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The ethics of studying cats and other critters

Image of CatAlice Potter and Daniel Simon Mills recently published the research paper Domestic Cats (Felis silvestris catus) Do Not Show Signs of Secure Attachment to Their Owners in the online open access journal PLoS ONE. The paper created considerable media interest and social media buzz. I barely got by the Introduction and into the Methods section when I thought …’Hey wait a minute! Isn’t this what I have been talking about in the past?’ No I wasn’t thinking about a cats, I was thinking about spelling out ethical procedures.

Back in May of 2012, I suggested that a very important step in the process of science was being missed by students if they did not conscientiously spell out the ethics of their experimentation. Here in the paper by Potter and Mills at the top of the Methods section the researchers spelled out exactly how they obtained written consent and how they would deal with the data:

As part of the protocol for this study, all owners provided written informed consent to their and their cat’s participation. Owners were allowed to withdraw this consent at any time without giving reason, and no data from these subjects would be used. The full protocol, including consent procedures, was approved by the University of Lincoln School of Life Sciences Research Ethics Committee, after specific consideration of the ethical factors relating to both the humans (owners- EA2) and non-human animals (cats- EA3) involved.”PLoS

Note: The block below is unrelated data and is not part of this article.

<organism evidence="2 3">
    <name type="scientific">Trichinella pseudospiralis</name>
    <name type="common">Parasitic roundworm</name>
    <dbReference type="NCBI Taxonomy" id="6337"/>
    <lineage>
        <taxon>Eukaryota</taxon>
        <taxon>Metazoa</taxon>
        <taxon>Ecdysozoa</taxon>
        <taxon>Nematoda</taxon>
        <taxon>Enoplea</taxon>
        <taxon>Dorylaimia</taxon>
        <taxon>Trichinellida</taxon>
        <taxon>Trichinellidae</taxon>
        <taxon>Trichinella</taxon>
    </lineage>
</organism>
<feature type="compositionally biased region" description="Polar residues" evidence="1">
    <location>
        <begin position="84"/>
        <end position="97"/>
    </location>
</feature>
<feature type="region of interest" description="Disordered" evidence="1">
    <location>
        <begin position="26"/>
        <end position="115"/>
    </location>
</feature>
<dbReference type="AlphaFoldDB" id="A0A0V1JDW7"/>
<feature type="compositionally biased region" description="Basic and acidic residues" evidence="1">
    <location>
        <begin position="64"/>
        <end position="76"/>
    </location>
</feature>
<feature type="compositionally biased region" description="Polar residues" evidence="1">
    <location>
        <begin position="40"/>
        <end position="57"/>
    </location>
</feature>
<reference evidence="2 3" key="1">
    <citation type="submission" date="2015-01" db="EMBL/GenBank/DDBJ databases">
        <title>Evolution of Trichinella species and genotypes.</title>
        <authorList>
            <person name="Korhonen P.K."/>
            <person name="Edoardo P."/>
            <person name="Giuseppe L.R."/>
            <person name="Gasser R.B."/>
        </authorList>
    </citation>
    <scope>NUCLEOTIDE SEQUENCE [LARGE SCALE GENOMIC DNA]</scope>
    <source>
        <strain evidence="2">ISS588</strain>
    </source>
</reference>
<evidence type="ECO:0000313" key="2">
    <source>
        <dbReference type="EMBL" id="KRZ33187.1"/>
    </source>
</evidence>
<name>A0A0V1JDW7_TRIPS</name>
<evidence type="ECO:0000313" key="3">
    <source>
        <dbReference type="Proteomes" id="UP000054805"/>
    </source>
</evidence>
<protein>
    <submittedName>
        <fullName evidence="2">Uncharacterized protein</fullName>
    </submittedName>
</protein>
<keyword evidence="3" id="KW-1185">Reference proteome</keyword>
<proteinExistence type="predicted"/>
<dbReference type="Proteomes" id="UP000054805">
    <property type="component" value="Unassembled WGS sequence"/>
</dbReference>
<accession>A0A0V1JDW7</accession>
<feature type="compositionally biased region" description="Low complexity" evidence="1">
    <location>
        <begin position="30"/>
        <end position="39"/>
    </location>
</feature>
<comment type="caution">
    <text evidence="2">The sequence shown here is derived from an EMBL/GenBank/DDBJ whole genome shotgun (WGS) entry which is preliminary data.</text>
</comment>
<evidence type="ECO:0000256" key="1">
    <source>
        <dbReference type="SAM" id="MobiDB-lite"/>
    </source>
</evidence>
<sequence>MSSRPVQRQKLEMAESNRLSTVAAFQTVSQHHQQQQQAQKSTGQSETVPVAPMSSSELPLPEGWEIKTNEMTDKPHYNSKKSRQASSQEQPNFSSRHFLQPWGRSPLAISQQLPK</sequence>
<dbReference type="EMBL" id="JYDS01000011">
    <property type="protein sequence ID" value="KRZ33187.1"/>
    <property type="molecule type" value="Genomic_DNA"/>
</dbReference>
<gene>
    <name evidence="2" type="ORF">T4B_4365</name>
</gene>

When I investigated further, I realized that Potter and Mills were following the guidelines of the journal which indicated that: “Methods sections describing research using human or animal subjects and/or tissue or field sampling must include required ethics statements.”

PLoS also very clearly states: “All research involving vertebrates or cephalopods must have approval from the authors' Institutional Animal Care and Use Committee (IACUC) or equivalent ethics committee(s), and must have been conducted according to applicable national and international guidelines. Approval must be received prior to beginning research.”

Since it is near the beginning of the school year, there is still plenty of time to begin talking ethics in the classroom. Students who may already be planning their science fair projects for the coming year need to be aware that there are ethical requirements. As I said in 2012, “It is time to bring ethical concerns into the daily language of the science curriculum by including it as a step in the modern scientific method.” In the written portion of the science experiment, why not have the student write an ethics statement in the Methods section, just as if they were submitting this assignment for publication to PLoS.


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The ethics of studying cats and other critters

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